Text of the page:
When photographer Camille Seaman stood on the Ross Ice Shelf in Antarctica, she felt dizzy. It was 200 feet down to the sea, and below sea level was another 800 to 1,000 feet of ice. And all this, she thought, was made by one snowflake falling on another, through time.
On The Forum, Bridget Kendall finds out more about the ice masses of the polar ice caps. Along with Native American artist Camille Seaman, she is joined by the Danish glaciologist Poul Christoffersen, who's been measuring the effects of a warming ocean on that very ice shelf, and American engineer Mary Albert who drills down into ancient snow cores for crucial climate clues.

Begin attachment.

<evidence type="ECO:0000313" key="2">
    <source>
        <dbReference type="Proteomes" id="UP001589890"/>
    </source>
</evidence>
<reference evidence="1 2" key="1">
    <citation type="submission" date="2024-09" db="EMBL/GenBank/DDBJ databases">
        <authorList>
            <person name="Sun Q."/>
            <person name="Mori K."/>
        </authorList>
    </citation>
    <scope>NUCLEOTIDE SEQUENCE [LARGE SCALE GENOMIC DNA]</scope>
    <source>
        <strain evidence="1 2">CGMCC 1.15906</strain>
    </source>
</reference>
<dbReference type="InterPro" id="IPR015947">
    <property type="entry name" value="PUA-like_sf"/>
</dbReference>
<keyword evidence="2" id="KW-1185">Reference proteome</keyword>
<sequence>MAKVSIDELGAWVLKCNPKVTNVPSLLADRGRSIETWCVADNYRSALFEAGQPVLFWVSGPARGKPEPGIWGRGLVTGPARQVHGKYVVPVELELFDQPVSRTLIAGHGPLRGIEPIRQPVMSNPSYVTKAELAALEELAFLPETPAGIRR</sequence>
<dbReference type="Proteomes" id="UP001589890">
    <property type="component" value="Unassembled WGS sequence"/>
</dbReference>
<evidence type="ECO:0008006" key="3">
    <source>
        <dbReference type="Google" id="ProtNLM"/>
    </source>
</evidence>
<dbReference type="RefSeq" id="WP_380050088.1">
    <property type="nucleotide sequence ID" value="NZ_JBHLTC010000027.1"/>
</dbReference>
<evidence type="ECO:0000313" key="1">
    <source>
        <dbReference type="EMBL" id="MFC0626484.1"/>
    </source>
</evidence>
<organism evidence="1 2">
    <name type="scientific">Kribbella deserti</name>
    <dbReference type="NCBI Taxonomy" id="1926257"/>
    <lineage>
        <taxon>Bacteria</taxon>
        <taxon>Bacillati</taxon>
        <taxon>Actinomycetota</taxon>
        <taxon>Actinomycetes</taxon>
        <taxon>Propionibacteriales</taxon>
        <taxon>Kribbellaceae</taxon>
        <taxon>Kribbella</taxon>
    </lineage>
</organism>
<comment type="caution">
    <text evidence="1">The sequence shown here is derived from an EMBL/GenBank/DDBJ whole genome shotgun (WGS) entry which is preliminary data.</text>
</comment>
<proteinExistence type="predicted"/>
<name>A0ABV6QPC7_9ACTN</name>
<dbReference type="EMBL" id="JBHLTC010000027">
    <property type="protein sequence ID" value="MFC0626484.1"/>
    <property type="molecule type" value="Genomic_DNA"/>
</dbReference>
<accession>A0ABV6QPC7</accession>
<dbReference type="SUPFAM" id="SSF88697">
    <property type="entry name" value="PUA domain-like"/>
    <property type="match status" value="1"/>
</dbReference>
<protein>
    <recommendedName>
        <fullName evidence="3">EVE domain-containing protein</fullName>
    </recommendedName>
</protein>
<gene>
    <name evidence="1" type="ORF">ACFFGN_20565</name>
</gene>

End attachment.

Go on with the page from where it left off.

Photo: Breaching Iceberg – Greenland, August 8, 2008 © Camille Seaman